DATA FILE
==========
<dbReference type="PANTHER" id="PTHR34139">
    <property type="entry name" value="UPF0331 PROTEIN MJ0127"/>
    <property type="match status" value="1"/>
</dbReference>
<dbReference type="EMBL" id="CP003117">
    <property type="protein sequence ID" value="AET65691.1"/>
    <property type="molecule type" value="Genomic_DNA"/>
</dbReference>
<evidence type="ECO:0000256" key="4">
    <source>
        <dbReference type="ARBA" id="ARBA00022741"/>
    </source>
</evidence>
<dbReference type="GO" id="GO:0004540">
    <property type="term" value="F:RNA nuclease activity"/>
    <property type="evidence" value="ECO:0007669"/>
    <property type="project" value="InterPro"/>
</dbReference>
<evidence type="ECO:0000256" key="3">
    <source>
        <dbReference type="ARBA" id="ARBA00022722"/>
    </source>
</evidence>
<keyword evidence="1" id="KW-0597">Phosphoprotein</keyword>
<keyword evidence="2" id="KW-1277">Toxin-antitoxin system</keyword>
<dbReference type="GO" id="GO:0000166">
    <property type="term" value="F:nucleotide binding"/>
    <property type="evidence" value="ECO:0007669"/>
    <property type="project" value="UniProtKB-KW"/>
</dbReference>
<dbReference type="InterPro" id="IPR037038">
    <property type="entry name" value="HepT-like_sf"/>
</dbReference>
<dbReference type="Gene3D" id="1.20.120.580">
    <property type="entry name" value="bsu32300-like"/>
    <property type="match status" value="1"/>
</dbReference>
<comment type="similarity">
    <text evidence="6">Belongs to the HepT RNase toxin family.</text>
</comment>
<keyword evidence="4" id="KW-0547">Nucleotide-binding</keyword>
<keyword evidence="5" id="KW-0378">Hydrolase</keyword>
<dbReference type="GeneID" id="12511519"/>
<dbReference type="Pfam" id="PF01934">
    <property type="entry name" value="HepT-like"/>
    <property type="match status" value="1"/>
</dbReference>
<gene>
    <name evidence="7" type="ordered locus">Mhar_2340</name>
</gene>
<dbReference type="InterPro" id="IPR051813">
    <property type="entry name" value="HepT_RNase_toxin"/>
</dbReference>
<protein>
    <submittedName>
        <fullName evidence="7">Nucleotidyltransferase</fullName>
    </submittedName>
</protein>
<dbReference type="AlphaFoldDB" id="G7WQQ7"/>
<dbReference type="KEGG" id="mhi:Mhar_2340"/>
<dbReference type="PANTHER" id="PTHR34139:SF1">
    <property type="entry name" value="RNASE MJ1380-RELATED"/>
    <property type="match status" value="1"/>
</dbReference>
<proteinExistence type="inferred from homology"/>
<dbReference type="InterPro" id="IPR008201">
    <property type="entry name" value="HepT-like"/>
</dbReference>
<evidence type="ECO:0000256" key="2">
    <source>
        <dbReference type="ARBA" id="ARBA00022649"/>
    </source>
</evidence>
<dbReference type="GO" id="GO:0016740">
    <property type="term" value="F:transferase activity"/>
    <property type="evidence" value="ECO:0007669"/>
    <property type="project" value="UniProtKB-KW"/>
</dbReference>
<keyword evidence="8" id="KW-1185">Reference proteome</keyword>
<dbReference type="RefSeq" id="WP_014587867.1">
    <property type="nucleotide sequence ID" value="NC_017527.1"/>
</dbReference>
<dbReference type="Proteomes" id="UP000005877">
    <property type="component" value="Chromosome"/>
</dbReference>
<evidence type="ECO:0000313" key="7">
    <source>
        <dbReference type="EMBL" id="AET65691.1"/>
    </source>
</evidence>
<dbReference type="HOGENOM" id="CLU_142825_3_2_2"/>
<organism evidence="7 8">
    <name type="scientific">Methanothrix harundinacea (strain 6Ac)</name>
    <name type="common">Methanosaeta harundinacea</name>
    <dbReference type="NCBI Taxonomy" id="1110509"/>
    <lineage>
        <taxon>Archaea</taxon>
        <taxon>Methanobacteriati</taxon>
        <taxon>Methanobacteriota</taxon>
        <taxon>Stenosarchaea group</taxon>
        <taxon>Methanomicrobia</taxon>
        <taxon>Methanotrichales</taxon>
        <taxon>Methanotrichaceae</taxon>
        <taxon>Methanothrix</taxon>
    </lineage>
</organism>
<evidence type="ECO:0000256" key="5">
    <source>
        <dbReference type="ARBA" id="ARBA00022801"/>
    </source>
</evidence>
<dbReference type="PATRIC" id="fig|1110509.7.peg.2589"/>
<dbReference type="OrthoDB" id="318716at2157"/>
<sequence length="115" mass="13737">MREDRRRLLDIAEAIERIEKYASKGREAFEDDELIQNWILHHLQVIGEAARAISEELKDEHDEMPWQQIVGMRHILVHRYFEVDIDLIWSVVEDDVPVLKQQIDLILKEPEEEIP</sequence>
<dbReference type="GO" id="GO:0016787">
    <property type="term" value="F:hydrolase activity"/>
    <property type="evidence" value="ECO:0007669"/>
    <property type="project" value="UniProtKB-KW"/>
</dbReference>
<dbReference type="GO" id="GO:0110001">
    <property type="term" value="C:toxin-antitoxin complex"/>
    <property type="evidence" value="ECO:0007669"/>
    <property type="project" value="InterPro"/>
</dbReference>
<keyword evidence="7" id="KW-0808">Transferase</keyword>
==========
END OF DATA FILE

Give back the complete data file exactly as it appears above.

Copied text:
<dbReference type="PANTHER" id="PTHR34139">
    <property type="entry name" value="UPF0331 PROTEIN MJ0127"/>
    <property type="match status" value="1"/>
</dbReference>
<dbReference type="EMBL" id="CP003117">
    <property type="protein sequence ID" value="AET65691.1"/>
    <property type="molecule type" value="Genomic_DNA"/>
</dbReference>
<evidence type="ECO:0000256" key="4">
    <source>
        <dbReference type="ARBA" id="ARBA00022741"/>
    </source>
</evidence>
<dbReference type="GO" id="GO:0004540">
    <property type="term" value="F:RNA nuclease activity"/>
    <property type="evidence" value="ECO:0007669"/>
    <property type="project" value="InterPro"/>
</dbReference>
<evidence type="ECO:0000256" key="3">
    <source>
        <dbReference type="ARBA" id="ARBA00022722"/>
    </source>
</evidence>
<keyword evidence="1" id="KW-0597">Phosphoprotein</keyword>
<keyword evidence="2" id="KW-1277">Toxin-antitoxin system</keyword>
<dbReference type="GO" id="GO:0000166">
    <property type="term" value="F:nucleotide binding"/>
    <property type="evidence" value="ECO:0007669"/>
    <property type="project" value="UniProtKB-KW"/>
</dbReference>
<dbReference type="InterPro" id="IPR037038">
    <property type="entry name" value="HepT-like_sf"/>
</dbReference>
<dbReference type="Gene3D" id="1.20.120.580">
    <property type="entry name" value="bsu32300-like"/>
    <property type="match status" value="1"/>
</dbReference>
<comment type="similarity">
    <text evidence="6">Belongs to the HepT RNase toxin family.</text>
</comment>
<keyword evidence="4" id="KW-0547">Nucleotide-binding</keyword>
<keyword evidence="5" id="KW-0378">Hydrolase</keyword>
<dbReference type="GeneID" id="12511519"/>
<dbReference type="Pfam" id="PF01934">
    <property type="entry name" value="HepT-like"/>
    <property type="match status" value="1"/>
</dbReference>
<gene>
    <name evidence="7" type="ordered locus">Mhar_2340</name>
</gene>
<dbReference type="InterPro" id="IPR051813">
    <property type="entry name" value="HepT_RNase_toxin"/>
</dbReference>
<protein>
    <submittedName>
        <fullName evidence="7">Nucleotidyltransferase</fullName>
    </submittedName>
</protein>
<dbReference type="AlphaFoldDB" id="G7WQQ7"/>
<dbReference type="KEGG" id="mhi:Mhar_2340"/>
<dbReference type="PANTHER" id="PTHR34139:SF1">
    <property type="entry name" value="RNASE MJ1380-RELATED"/>
    <property type="match status" value="1"/>
</dbReference>
<proteinExistence type="inferred from homology"/>
<dbReference type="InterPro" id="IPR008201">
    <property type="entry name" value="HepT-like"/>
</dbReference>
<evidence type="ECO:0000256" key="2">
    <source>
        <dbReference type="ARBA" id="ARBA00022649"/>
    </source>
</evidence>
<dbReference type="GO" id="GO:0016740">
    <property type="term" value="F:transferase activity"/>
    <property type="evidence" value="ECO:0007669"/>
    <property type="project" value="UniProtKB-KW"/>
</dbReference>
<keyword evidence="8" id="KW-1185">Reference proteome</keyword>
<dbReference type="RefSeq" id="WP_014587867.1">
    <property type="nucleotide sequence ID" value="NC_017527.1"/>
</dbReference>
<dbReference type="Proteomes" id="UP000005877">
    <property type="component" value="Chromosome"/>
</dbReference>
<evidence type="ECO:0000313" key="7">
    <source>
        <dbReference type="EMBL" id="AET65691.1"/>
    </source>
</evidence>
<dbReference type="HOGENOM" id="CLU_142825_3_2_2"/>
<organism evidence="7 8">
    <name type="scientific">Methanothrix harundinacea (strain 6Ac)</name>
    <name type="common">Methanosaeta harundinacea</name>
    <dbReference type="NCBI Taxonomy" id="1110509"/>
    <lineage>
        <taxon>Archaea</taxon>
        <taxon>Methanobacteriati</taxon>
        <taxon>Methanobacteriota</taxon>
        <taxon>Stenosarchaea group</taxon>
        <taxon>Methanomicrobia</taxon>
        <taxon>Methanotrichales</taxon>
        <taxon>Methanotrichaceae</taxon>
        <taxon>Methanothrix</taxon>
    </lineage>
</organism>
<evidence type="ECO:0000256" key="5">
    <source>
        <dbReference type="ARBA" id="ARBA00022801"/>
    </source>
</evidence>
<dbReference type="PATRIC" id="fig|1110509.7.peg.2589"/>
<dbReference type="OrthoDB" id="318716at2157"/>
<sequence length="115" mass="13737">MREDRRRLLDIAEAIERIEKYASKGREAFEDDELIQNWILHHLQVIGEAARAISEELKDEHDEMPWQQIVGMRHILVHRYFEVDIDLIWSVVEDDVPVLKQQIDLILKEPEEEIP</sequence>
<dbReference type="GO" id="GO:0016787">
    <property type="term" value="F:hydrolase activity"/>
    <property type="evidence" value="ECO:0007669"/>
    <property type="project" value="UniProtKB-KW"/>
</dbReference>
<dbReference type="GO" id="GO:0110001">
    <property type="term" value="C:toxin-antitoxin complex"/>
    <property type="evidence" value="ECO:0007669"/>
    <property type="project" value="InterPro"/>
</dbReference>
<keyword evidence="7" id="KW-0808">Transferase</keyword>